I am very proud of all of these students and very grateful to the companies who hired them and provided them with such a wonderful educational opportunity.

Students in our program are required to complete one internship for credit (if they are not online students or already working in the industry or another industry) and to write a thesis paper in PUB 699B, Internship II, the following semester.  It is a wonderful way for them to reflect upon the experience and to develop expertise in a particular area of the industry—a useful thing for them to take with them as they begin interviewing for their first entry level positions.

These courses are offered in the Fall, Spring, and Summer, so if you are a student in the program and interested in doing an internship, please email me at to set up an appointment.  If you are an employer and have internship positions available and would like to interview some of our students, please email me at the above address anytime.

I believe that our internship program, coupled with courses that students take to complete the MS in Publishing degree, really prepare our students for successful publishing careers.  They enter the workplace with excellent skills, practical, real world experiences, outstanding technological skills, and a strong knowledge of current issues facing a dynamic and evolving publishing industry.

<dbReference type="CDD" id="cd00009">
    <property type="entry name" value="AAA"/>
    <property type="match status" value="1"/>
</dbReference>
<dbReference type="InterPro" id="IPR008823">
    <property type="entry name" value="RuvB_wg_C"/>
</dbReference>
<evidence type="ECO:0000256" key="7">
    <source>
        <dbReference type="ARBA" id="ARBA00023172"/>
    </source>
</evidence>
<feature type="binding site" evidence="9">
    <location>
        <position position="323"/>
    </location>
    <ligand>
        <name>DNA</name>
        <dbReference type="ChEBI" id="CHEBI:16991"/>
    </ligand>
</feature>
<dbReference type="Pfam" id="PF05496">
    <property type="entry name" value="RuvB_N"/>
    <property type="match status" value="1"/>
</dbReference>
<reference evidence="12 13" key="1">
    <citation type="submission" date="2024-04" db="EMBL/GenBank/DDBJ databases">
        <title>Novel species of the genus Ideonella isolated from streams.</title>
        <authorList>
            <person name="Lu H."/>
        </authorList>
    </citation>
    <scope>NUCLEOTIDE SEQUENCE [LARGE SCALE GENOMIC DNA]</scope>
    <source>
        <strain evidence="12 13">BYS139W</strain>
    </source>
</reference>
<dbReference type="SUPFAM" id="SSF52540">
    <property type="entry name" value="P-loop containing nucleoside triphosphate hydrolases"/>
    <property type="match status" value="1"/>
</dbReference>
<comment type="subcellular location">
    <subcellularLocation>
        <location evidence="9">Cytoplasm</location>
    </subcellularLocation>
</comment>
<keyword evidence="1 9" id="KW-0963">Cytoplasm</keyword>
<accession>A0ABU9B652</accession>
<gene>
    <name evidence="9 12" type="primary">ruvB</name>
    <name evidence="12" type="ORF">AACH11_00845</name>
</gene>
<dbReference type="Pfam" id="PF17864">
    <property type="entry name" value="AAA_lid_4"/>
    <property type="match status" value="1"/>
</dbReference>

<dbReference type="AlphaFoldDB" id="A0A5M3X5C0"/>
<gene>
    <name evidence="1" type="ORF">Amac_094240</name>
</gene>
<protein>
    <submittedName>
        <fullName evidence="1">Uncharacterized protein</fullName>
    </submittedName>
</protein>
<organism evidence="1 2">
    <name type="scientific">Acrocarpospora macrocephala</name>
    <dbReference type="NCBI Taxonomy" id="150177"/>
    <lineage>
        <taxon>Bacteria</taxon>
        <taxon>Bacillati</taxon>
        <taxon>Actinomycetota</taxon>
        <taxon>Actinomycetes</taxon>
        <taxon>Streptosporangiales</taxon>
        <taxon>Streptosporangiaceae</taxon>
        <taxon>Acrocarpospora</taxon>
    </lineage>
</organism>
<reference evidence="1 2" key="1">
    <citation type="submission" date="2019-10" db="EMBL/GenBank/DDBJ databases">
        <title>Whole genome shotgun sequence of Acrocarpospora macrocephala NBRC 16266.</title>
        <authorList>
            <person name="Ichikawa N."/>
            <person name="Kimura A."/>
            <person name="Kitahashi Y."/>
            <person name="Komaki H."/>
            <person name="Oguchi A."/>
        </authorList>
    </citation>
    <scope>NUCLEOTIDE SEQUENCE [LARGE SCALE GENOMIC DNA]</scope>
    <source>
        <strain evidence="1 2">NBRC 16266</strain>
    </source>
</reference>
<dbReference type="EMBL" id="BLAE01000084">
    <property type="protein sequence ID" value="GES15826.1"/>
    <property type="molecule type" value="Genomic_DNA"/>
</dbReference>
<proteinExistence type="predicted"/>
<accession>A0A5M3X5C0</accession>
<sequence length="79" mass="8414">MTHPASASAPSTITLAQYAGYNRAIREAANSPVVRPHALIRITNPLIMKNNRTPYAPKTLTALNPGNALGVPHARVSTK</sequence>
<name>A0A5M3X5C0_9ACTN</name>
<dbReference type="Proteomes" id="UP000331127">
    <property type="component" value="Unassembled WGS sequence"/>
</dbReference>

It is a pleasure working with our students and I am looking forward to another exciting academic year!


James Abbate
Noelle Webster: Agency Intern – Charlotte Sheedy Literary Agency,
Liberty Schauf: Sales Intern – HarperCollins’ Distribution Client Services,
James Abbate: Editorial intern – Kensington Publishing,
Read James’s Internship Essay here.
Rakesh Suresh: Production and Manufacturing Intern –
Hachette Book Group,

Diana Cavallo
Zhen Li: Design Intern – Musee Magazine,
Coleman Bentley: Editorial Intern – Elite Traveler Magazine,
Diana Cavallo: Agency Intern – Nancy Yost Literary Agency,
Read Diana’s Internship Essay here.
Shao-Chun Kung (Abby): Social Management Intern –,

Andrew Villagomez
Mallory Davis: Styling Assistant – Cityist,
Andrew Villagomez: Editorial Intern – Passport Magazine,
Read Andrew’s Internship Essay here.
Julia Cuozzo: Editorial Intern – bizbash media,, and,
Yuhan Liu: Fashion/Editorial Intern – New York Monthly Magazine

Natanya Housman